A couple years ago, Sirius satellite radio was the only way you could get weather forecasts though the Sirius Travel Link feature. But that type of functionality has now made its way over to XM satellite radio.
Our Chevy Cruze has XM, and pressing the "Info" button on the Cruze's center stack brings up a weather screen with a five-day forecast. You can also see weather forecasts for various points along a route if you've programmed a destination into the navigation system.
December 13, 2010
I thought you might find it interesting to see what kind of interior storage you get in the Chevrolet Cruze. I did similar posts for the Sonata and Mazdaspeed 3 earlier this year. Comparatively, the Sonata's the best of the three, with more cubbies and storage options. The Cruze is about equal to the Mazda overall I'd say. Detailed pictures of everywhere you can store stuff follows after the jump.
December 06, 2010
I was strapping a child safety seat into the Cruze over the weekend and figured I'd see how comfortable the backseat is for me. Pretty comfortable, actually. I'm 5-foot, 10-inches and didn't have any issues with headroom or legroom; I'd say anyone less than 6-feet tall will be fine. The seat cushioning is firm and there's a respectable amount of thigh support and seatback rake.
As with other small sedans, the center seat is for occasional use only; it's hard and perched high up. Also, the floor isn't flat like it is on a Civic. But overall I was pretty pleased and wouldn't mind riding in back for a short or medium-length trip.
Brent Romans, Senior Automotive Editor @ 3,083 miles
December 03, 2010
One of the things that GM gets right in its current crop of contenders is ergonomics, as least as far is it pertains to the center stack.
The photo above doesn't really do it justice, but the Cruze's stack rests at a relatively generous angle. The tilt of the panel is very driver-centric and makes the controls easier to access and friendlier to use. HVAC buttons and knobs are especially well-placed.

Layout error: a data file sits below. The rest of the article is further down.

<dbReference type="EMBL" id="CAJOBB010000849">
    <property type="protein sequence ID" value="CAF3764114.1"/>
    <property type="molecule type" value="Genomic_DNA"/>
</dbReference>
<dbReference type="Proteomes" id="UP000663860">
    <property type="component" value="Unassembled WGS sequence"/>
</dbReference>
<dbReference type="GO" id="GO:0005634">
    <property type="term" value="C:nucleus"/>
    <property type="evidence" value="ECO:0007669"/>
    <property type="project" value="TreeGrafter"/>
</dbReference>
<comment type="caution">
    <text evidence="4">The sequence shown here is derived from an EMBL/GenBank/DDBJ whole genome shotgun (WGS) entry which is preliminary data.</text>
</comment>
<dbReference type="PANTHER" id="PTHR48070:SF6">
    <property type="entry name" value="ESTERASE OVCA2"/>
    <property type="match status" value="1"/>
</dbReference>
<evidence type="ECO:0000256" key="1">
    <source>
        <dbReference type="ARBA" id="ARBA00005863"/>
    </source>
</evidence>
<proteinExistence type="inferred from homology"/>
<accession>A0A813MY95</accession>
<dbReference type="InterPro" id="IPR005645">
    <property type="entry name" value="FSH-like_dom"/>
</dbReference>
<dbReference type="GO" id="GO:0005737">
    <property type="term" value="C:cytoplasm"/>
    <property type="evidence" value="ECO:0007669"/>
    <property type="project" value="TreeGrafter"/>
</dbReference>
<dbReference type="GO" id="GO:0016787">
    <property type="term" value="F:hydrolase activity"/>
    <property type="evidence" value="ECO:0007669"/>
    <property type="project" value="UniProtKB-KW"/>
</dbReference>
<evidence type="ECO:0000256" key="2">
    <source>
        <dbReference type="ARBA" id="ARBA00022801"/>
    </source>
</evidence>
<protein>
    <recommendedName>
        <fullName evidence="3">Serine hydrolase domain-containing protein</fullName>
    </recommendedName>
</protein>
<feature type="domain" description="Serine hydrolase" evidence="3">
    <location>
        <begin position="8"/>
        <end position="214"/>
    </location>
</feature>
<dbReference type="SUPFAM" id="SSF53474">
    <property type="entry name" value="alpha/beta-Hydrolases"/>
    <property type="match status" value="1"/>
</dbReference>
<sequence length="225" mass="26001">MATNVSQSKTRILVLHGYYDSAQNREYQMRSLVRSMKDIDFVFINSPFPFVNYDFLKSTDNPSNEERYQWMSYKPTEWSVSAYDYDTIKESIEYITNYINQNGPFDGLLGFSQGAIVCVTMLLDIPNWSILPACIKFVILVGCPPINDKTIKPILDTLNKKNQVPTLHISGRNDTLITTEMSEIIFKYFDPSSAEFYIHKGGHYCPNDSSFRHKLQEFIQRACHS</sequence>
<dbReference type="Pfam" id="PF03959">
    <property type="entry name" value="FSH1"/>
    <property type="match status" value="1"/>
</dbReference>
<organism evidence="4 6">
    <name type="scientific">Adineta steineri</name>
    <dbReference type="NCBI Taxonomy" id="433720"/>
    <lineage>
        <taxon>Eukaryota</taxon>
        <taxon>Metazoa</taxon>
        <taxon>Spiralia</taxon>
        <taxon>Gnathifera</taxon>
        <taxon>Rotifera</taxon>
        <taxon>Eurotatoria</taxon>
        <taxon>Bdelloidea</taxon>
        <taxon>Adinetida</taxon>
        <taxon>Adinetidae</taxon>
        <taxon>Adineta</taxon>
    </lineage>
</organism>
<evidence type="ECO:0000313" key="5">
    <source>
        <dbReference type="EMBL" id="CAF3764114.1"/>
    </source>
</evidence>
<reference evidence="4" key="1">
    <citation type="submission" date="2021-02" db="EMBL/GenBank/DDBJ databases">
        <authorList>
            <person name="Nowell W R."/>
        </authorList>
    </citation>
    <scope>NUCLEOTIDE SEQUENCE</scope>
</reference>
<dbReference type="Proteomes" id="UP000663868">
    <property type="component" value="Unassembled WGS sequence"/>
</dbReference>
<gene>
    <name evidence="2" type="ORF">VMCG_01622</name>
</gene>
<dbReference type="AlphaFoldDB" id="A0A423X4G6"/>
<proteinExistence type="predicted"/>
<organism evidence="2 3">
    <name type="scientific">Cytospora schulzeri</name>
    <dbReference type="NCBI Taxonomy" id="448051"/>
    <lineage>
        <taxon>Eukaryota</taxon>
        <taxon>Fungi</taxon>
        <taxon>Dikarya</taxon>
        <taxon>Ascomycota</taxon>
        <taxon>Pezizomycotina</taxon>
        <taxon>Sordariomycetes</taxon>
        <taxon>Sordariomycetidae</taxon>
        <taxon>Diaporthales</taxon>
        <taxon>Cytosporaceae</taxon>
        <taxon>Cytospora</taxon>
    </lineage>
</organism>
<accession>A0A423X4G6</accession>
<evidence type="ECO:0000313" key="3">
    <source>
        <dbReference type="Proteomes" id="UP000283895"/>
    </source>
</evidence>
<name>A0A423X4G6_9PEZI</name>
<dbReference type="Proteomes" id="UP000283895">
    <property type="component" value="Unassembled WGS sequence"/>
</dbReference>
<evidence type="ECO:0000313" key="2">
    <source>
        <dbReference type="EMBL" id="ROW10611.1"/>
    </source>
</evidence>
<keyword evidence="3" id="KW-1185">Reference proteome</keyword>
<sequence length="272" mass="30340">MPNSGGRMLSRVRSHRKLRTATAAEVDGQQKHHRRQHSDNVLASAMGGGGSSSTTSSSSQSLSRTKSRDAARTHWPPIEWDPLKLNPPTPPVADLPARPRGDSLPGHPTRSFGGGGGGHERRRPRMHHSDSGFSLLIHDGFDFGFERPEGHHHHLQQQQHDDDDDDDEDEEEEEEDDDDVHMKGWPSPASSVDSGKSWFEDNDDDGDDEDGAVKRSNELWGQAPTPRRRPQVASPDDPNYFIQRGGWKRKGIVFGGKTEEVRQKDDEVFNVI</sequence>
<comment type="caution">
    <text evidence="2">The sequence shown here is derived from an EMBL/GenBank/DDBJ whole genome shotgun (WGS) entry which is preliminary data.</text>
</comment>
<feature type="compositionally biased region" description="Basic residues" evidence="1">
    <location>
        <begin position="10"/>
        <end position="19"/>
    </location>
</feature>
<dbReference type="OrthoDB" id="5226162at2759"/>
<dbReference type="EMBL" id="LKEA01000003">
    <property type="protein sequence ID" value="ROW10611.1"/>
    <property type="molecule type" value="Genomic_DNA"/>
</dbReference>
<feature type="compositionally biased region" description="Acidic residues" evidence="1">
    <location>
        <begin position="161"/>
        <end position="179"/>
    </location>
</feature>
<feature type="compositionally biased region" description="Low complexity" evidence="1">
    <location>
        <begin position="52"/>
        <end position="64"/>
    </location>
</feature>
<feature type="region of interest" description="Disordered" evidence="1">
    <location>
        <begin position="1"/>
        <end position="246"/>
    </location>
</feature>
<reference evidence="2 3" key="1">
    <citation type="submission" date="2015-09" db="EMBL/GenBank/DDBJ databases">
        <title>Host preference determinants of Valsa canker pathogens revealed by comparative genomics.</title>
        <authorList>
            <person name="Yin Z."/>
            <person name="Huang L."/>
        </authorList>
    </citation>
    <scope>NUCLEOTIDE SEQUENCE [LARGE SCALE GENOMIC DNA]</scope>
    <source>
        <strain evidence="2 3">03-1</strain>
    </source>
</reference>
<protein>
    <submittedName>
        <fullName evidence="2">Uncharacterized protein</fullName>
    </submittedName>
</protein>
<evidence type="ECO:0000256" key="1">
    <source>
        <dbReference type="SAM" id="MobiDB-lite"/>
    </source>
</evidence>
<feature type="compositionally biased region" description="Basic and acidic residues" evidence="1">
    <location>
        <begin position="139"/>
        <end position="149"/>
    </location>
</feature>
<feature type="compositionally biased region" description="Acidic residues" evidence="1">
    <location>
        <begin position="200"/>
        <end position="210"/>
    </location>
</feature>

Seems like a small thing, but for some reason, I really appreciated this detail during my time with the Cruze.
Warren Clarke, Automotive Content Editor
December 03, 2010
First impression of our Cruze's interior: pretty classy. It looks upscale with the two-tone dash, navigation system and metallic trim. For an economy car, the materials used are pretty impressive, with soft-touch in the right places and very little that's shiny plastic. I like the steering wheel, too; it falls right to hand and is ergonomically sound. Chevy would be wise to put this in the Camaro ASAP.
Brent Romans, Senior Automotive Editor
November 26, 2010
During my recent road trip to Las Vegas and back in our new 2011 Chevy Cruze I put the sedan's navigation system to test, using it more than a dozen times. It never proved to be anything but easy to use and accurate.
First of all it found Las Vegas. But it also made it easy to find food along the way. Once in Vegas I used the Cruze's nav system to find an ATM, several hotels and a few restaurants and bars. Sometimes I chose to input the exact address. Other times I went by the name of the establishment. Either way it worked great, never steering me off into the land of frustration.
The only functional oddity about the Cruze's system is that is shares some buttons with the car's sound system. For instance, it asks you to push the sixth preset button on the sound system to set a destination and start the route guidance. Once you get used that (and the fact that it isn't a touch screen like you'll find in most other GM cars) it works wonderfully.
Scott Oldham, Editor in Chief
November 25, 2010
See for yourself:
Donna DeRosa, Managing Editor